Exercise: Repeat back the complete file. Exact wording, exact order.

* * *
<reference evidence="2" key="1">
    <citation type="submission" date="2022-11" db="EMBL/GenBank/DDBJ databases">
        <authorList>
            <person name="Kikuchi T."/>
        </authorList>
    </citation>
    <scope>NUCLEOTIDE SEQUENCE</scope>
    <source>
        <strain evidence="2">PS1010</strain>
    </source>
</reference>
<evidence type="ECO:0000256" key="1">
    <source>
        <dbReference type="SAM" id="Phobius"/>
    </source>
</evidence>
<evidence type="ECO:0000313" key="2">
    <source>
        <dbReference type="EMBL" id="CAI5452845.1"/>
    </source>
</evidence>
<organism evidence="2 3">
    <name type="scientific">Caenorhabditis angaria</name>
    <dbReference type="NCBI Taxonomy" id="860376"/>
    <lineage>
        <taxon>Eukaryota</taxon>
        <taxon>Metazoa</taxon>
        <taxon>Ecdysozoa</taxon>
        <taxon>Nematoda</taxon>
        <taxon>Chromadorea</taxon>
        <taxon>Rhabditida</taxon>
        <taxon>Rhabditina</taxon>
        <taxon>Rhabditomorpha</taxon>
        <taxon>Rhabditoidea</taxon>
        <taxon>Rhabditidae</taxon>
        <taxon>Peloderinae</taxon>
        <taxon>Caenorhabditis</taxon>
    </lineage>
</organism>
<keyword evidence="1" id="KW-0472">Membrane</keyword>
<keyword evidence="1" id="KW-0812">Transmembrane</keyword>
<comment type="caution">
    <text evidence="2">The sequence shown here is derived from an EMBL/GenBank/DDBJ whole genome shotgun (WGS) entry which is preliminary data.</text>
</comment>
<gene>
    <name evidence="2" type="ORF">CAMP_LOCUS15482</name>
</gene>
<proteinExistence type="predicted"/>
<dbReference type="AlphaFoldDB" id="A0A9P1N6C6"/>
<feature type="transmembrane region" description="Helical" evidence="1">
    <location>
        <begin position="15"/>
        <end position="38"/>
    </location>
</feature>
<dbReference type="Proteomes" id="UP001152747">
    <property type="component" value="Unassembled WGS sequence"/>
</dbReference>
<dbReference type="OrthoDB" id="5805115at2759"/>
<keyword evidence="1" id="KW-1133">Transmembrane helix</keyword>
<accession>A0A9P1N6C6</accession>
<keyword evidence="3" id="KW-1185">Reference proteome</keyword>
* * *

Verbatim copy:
<reference evidence="2" key="1">
    <citation type="submission" date="2022-11" db="EMBL/GenBank/DDBJ databases">
        <authorList>
            <person name="Kikuchi T."/>
        </authorList>
    </citation>
    <scope>NUCLEOTIDE SEQUENCE</scope>
    <source>
        <strain evidence="2">PS1010</strain>
    </source>
</reference>
<evidence type="ECO:0000256" key="1">
    <source>
        <dbReference type="SAM" id="Phobius"/>
    </source>
</evidence>
<evidence type="ECO:0000313" key="2">
    <source>
        <dbReference type="EMBL" id="CAI5452845.1"/>
    </source>
</evidence>
<organism evidence="2 3">
    <name type="scientific">Caenorhabditis angaria</name>
    <dbReference type="NCBI Taxonomy" id="860376"/>
    <lineage>
        <taxon>Eukaryota</taxon>
        <taxon>Metazoa</taxon>
        <taxon>Ecdysozoa</taxon>
        <taxon>Nematoda</taxon>
        <taxon>Chromadorea</taxon>
        <taxon>Rhabditida</taxon>
        <taxon>Rhabditina</taxon>
        <taxon>Rhabditomorpha</taxon>
        <taxon>Rhabditoidea</taxon>
        <taxon>Rhabditidae</taxon>
        <taxon>Peloderinae</taxon>
        <taxon>Caenorhabditis</taxon>
    </lineage>
</organism>
<keyword evidence="1" id="KW-0472">Membrane</keyword>
<keyword evidence="1" id="KW-0812">Transmembrane</keyword>
<comment type="caution">
    <text evidence="2">The sequence shown here is derived from an EMBL/GenBank/DDBJ whole genome shotgun (WGS) entry which is preliminary data.</text>
</comment>
<gene>
    <name evidence="2" type="ORF">CAMP_LOCUS15482</name>
</gene>
<proteinExistence type="predicted"/>
<dbReference type="AlphaFoldDB" id="A0A9P1N6C6"/>
<feature type="transmembrane region" description="Helical" evidence="1">
    <location>
        <begin position="15"/>
        <end position="38"/>
    </location>
</feature>
<dbReference type="Proteomes" id="UP001152747">
    <property type="component" value="Unassembled WGS sequence"/>
</dbReference>
<dbReference type="OrthoDB" id="5805115at2759"/>
<keyword evidence="1" id="KW-1133">Transmembrane helix</keyword>
<accession>A0A9P1N6C6</accession>
<keyword evidence="3" id="KW-1185">Reference proteome</keyword>